Huawei revenue rises 23.2% despite US restrictions

Huawei Technologies Co said on Tuesday that some US suppliers have been gradually resuming sales to it, but so far the Chinese tech company still did not have access to some crucial US technologies such as the updates of Google’s Android operating system.

The comments came as Huawei announced on Tuesday that it posted 401.3 billion yuan ($58.3 billion) in revenue in the first half of 2019, marking a 23.2 percent year-on-year jump, despite all the restrictions it faces from the United States government.

Liang Hua, chairman of Huawei, said: “We have been working hard to ensure smooth operations, and our organization is as sound as ever. With effective management, our business has remained robust in the first half of 2019.”

The financial performance came as Huawei is facing restrictions from the US government which put the Chinese company on an “Entity List” in May, banning the Chinese tech company from buying US technologies without special government approval.

“The US entity list has had some impact on our development. But both the scope and extent of this impact is controllable. Our core products have not been significantly affected. Our customers still believe in us,” Liang said.

The media recently reported that the US government may grant licenses to some companies to restart new sales to Huawei next month. Reuters reported earlier this month that the US Commerce Department had received applications from more than 35 US companies which are asking for licenses to resume such sales.

Yao Fuhai, chief supplier officer of Huawei, said the Shenzhen-based company has been very grateful to the US suppliers which have supported Huawei while complying the US laws and regulations.

“We welcome the recent positive signals from the US government and wishes it to put into action what it said,” Yao said.

But Liang from Huawei highlighted that the sales of some crucial US technologies, including the Android operating system, have still not been resumed.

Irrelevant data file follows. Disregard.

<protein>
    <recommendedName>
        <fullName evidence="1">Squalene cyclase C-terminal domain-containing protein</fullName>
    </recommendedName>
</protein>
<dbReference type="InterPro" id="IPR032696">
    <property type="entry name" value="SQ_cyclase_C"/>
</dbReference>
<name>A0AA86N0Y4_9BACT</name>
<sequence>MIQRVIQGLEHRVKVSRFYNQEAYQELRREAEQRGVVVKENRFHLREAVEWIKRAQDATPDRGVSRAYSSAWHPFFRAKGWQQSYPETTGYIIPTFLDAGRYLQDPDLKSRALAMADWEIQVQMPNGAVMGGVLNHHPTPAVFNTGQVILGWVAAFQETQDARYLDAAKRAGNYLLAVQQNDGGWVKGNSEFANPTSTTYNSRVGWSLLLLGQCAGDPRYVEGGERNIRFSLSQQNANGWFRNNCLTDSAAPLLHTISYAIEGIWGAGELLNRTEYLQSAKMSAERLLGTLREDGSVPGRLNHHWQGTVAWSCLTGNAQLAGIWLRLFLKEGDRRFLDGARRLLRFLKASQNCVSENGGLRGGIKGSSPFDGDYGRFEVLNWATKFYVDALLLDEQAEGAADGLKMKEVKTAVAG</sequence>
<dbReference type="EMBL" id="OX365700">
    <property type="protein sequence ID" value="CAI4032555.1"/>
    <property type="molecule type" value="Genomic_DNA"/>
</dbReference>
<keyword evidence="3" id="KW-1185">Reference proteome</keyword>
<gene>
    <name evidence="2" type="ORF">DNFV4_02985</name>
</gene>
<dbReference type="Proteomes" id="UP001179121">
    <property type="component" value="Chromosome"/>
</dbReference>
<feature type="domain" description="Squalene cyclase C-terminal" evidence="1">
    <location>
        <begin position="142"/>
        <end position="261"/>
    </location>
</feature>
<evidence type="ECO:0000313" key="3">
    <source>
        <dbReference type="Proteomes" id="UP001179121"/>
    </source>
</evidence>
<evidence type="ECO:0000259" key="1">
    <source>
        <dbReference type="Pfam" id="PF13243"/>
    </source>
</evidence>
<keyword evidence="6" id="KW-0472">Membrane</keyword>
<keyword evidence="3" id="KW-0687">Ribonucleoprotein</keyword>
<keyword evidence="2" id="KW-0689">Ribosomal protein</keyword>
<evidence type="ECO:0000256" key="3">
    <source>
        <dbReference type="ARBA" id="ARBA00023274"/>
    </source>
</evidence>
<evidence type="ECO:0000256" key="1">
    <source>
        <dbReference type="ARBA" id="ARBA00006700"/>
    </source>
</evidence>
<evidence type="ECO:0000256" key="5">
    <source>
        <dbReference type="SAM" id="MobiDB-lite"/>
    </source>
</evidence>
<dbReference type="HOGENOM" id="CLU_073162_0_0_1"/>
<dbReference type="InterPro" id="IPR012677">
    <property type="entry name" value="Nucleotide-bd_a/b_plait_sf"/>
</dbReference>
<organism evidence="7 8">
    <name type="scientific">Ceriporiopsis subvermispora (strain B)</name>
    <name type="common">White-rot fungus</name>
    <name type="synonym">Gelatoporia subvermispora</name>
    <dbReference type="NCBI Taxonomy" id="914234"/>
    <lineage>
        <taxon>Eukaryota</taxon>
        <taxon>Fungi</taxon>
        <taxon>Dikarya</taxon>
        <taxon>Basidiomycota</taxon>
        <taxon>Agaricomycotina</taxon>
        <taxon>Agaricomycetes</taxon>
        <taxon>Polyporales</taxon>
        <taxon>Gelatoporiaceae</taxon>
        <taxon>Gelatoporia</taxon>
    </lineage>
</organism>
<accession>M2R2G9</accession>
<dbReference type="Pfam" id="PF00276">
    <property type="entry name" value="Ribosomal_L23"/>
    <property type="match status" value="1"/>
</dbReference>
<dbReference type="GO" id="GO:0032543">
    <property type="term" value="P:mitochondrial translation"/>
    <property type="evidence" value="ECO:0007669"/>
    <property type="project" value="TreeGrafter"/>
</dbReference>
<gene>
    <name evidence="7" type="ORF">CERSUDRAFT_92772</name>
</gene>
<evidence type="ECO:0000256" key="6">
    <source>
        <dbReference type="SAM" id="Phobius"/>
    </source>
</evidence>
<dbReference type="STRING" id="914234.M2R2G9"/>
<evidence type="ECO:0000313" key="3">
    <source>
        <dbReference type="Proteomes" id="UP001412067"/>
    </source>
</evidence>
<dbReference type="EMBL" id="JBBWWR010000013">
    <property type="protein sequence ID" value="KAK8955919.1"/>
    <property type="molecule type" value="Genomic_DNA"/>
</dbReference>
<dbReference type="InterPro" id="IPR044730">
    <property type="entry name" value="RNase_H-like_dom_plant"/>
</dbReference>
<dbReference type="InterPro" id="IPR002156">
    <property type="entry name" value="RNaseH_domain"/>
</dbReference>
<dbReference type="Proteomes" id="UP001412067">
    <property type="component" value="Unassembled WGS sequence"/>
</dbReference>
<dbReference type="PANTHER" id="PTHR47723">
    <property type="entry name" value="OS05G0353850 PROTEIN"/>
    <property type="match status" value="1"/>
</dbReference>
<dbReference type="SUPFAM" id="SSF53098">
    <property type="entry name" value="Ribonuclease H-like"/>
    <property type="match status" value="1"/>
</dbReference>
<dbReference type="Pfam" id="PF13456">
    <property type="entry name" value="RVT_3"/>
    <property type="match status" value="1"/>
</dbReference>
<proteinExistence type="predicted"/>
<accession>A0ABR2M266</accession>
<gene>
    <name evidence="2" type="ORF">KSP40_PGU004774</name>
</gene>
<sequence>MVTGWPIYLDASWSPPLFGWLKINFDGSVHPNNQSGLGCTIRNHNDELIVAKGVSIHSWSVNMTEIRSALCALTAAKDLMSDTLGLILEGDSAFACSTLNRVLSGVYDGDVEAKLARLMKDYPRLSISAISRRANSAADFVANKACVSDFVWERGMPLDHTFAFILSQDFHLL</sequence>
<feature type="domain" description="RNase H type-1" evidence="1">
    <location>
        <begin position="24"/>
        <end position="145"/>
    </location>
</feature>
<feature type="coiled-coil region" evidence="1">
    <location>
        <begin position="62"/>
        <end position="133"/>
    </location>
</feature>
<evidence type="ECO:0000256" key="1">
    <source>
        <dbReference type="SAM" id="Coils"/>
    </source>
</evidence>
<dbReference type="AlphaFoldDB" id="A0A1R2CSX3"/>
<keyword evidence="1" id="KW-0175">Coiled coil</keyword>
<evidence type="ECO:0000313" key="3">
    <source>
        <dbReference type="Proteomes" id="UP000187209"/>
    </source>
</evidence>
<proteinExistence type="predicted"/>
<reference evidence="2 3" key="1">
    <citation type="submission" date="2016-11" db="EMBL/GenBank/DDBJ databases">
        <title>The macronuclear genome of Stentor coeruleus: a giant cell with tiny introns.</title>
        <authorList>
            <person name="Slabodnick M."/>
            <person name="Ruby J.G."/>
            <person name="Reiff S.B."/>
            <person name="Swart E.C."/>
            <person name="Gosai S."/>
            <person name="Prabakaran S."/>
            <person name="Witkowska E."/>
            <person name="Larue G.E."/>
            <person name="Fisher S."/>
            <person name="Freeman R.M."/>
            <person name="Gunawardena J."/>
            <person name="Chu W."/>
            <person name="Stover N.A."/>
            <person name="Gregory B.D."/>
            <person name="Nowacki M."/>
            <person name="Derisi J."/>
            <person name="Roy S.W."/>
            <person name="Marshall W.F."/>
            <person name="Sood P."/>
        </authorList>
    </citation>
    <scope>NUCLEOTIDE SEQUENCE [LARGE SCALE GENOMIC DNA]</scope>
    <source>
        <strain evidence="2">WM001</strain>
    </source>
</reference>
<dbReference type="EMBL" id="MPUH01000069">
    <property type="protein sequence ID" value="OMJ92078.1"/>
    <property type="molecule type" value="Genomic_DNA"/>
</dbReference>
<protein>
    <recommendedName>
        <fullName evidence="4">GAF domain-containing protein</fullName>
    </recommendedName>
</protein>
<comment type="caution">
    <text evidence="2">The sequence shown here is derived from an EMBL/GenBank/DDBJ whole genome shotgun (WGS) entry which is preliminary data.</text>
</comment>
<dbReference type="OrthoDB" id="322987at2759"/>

“In the second half, Huawei’s overseas smartphone business will still meet some challenges,” Liang said, adding that if Huawei can regain access to the Android operating system, the company will use the system in its smartphones.

But if not, Huawei also has the capability to build its own operating system and relevant ecosystem, the senior executive added.

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Huawei said it will invest 120 billion yuan in research and development this year.

According to him, Huawei’s overseas smartphone business was indeed affected by the US government restrictions, but recently, the business has rebounded back to 80 percent of its performance before Huawei was put on the trade blacklist.

Huawei’s consumer business group accounted for 55 percent of the company’s total half-year revenue, with its domestic smartphone businesses gaining strong momentum in China.

Jia Mo, an analyst at market research company Canalys, said the US government’s ban on Huawei has caused uncertainty overseas, but “in China, it has kept its foot on the accelerator”.

Huawei took a record 38 percent of China’s smartphone market in the second quarter of 2019, signifying the highest market share of any vendor in eight years, according to data released by market research company Canalys on Tuesday.

Huawei’s global mix has shifted back toward China, with 64 percent of its smartphone shipments in the second quarter going to its home market.

Bringing the history of Shanghai university museums to the world

An exhibition about the history of Shanghai university museums was held at the University of Manchester in the United Kingdom from July 18 to 22.

Titled The Oriental Pearl: Overseas Exhibition of Shanghai University Museums, the exhibition tells the stories of museums at five Shanghai universities-Shanghai Jiao Tong University, Fudan University, Donghua University, Shanghai University of Traditional Chinese Medicine and the Shanghai Theater Academy.

“The exhibition acts as an open and diverse platform to boost cultural exchanges between Shanghai and Manchester, and to bring Chinese culture to the world,” says Hu Hao, director of the publicity department of the Party Committee at Shanghai Jiao Tong University, the organizer of the exhibition.

Hu says that cooperative ties between China and the UK are vital, and expresses the hope that the British people will learn more about Chinese culture through the exhibition.